Do you need all those disinfectant wipes? CDC issues new coronavirus cleaning guidelines.

You may not need all of those disinfecting wipes or sprays after all.

The Centers for Disease Control and Prevention this week updated its guidelines for cleaning to protect against COVID-19 transmission through surfaces. The agency now says cleaning alone is usually enough and that disinfecting is likely only needed in some circumstances.

“Cleaning with a household cleaner that contains soap or detergent reduces the amount of germs on surfaces and decreases risk of infection from surfaces,” the guidelines say. “In most situations, cleaning alone removes most virus particles on surfaces.”

The CDC recommends disinfecting, however, if someone in the home has COVID-19 or if someone who has tested positive for the virus was in the home within the past 24 hours.

At the beginning of the pandemic stores were selling out of disinfectants and other products as people were “panic buying” and stockpiling supplies — such as Lysol and Clorox wipes — to protect against COVID-19. But scientists have since learned more about the coronavirus and how it spreads.

CDC Director Dr. Rochelle Walensky said the guidelines were updated to “reflect the science on transmission.”

“People can be affected with the virus that causes COVID-19 through contact with contaminated surfaces and objects,” Walensky said during a Monday news conference. “However, evidence has demonstrated that the risk by this route of infection — of transmission is actually low.”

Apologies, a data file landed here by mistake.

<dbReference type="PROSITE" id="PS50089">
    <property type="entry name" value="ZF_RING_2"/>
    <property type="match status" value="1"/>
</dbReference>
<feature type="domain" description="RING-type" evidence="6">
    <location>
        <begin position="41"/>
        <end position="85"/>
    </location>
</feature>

The CDC says the main way the coronavirus is spread is through respiratory droplets and that studies have shown the risk of fomite transmission — or transmission through objects — is low compared to “direct contact, droplet transmission or airborne transmission.”

Still, the agency recommends regularly cleaning high-touch surfaces — such as doorknobs, tables, handles, light-switches and countertops — and cleaning after having visitors.

“Clean other surfaces in your home when they are visibly dirty or as needed,” it says. “Clean them more frequently if people in your household are more likely to get very sick from COVID-19. You might also choose to disinfect.”

The CDC also recommends taking steps to reduce the contamination of surfaces, including asking visitors who haven’t been vaccinated against COVID-19 to wear a mask and following “guidance for fully vaccinated people,” isolating people who are infected with the coronavirus and washing hands often.

If disinfecting surfaces, the CDC says to follow directions on the product’s label and to clean “visibly dirty surfaces” first if the product does not contain a cleaning agent. It also recommends wearing gloves and ensuring “adequate ventilation” while disinfecting.

Walensky said that “fogging, fumigation, and wide-area or electrostatic spraying is not recommended as a primary method of disinfection and has several safety risks to consider” in most cases.

She also emphasized that wearing a mask “consistently and correctly” and regular hand washing can reduce the risk of “surface transmission.”